“A couple years ago, I would have said Twitter,” Fordyce said. “But, since Facebook has gone public and what not, and they are going to start charging eventually, Facebook is eventually going to fizzle out and Twitter will take over.”

The consensus is that Facebook isn’t worth paying for.

“If Facebook started charging people to use it, things probably wouldn’t work out,” Rosberg said. “I wouldn’t pay for it.”

So, it’s clear that Twitter is the number one social media site for the time being. With its content-driven approach, that should be the case for a continued extended period of time.

Of course, you never know, though. Facebook seemed to be an unstoppable force just a couple years ago, but it’s already being lapped.  To put it in school terms, the pupil is ahead of the teacher.

Facebook, the predecessor, is giving up its reigns as the world’s top social networking site, slowly but surely. As expected, it will be a test of time to see what will happen next in this ever-changing online social media world.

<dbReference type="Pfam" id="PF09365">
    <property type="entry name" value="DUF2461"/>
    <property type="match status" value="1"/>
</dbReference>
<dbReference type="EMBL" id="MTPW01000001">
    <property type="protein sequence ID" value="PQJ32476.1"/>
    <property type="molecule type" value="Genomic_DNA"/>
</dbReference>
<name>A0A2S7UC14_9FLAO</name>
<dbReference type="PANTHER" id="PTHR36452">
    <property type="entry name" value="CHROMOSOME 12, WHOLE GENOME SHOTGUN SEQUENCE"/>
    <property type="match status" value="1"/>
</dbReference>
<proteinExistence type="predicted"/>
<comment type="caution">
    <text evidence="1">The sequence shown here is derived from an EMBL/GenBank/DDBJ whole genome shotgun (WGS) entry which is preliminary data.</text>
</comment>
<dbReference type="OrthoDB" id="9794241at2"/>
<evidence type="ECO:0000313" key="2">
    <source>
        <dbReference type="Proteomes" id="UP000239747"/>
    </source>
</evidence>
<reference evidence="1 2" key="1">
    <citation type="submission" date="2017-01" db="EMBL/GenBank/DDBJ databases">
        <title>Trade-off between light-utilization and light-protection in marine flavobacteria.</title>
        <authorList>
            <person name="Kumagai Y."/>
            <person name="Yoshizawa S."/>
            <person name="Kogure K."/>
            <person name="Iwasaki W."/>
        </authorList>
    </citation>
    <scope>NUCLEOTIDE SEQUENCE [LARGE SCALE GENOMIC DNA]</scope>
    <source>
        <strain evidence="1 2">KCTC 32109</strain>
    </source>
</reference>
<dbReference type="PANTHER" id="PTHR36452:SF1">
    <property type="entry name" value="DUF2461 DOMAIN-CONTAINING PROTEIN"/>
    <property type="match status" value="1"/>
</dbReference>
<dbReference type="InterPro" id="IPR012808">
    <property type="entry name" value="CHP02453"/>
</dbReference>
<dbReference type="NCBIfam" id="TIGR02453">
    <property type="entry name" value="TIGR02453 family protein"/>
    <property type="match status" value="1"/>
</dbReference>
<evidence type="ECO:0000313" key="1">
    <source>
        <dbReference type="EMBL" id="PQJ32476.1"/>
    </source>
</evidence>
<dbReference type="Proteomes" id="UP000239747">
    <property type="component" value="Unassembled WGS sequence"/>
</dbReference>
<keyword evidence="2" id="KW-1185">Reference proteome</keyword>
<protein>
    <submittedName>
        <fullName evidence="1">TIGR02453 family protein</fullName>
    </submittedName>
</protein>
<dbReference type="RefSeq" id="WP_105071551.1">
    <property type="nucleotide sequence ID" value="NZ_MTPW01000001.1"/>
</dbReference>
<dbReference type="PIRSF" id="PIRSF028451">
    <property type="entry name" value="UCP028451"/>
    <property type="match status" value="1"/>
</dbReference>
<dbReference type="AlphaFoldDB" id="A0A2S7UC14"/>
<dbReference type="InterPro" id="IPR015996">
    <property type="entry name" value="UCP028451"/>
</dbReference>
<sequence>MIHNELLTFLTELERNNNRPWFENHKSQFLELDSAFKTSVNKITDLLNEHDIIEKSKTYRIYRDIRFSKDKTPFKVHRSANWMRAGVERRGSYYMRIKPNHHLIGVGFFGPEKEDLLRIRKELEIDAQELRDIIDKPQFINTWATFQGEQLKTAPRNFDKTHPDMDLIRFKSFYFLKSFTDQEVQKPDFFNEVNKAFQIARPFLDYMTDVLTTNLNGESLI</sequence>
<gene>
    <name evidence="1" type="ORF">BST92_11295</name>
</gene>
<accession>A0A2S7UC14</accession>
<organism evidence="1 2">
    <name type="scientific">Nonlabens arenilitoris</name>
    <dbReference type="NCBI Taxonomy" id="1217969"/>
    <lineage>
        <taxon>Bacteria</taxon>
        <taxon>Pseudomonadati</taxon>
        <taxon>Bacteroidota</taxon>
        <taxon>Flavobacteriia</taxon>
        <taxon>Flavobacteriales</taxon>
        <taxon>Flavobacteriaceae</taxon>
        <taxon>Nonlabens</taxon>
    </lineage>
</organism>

Twitter is currently outdueling Facebook.


ANDREW CURTIS: In the last five years or so, social media has been taken to new heights.

SOUND BITE: Facebook chat sound, followed by Twitter notification alert sound.

CURTIS: University of Kansas sophomore Kyle Rosberg prefers Twitter over Facebook.

KYLE ROSBERG: I probably prefer Twitter over Facebook, because it’s, I don’t know, it seems more fun. You can, like, follow all the celebrities, NFL players and MLB players, and they all get on there and, sometimes they will even tweet you back.

CURTIS: KU senior Nathan Fordyce sees one as being more popular than the other.

NATHAN FORDYCE: It depends, it’s like, so many people have smart phones, I mean, you’re always on one of them (Twitter or Facebook), so I’d imagine Twitter is more popular but, with everyone having, you know, an iPhone or Galaxy (Android) or something like that, both of them are always at your palms.

CURTIS: Fordyce says that he would rather access social media through a mobile device than his laptop.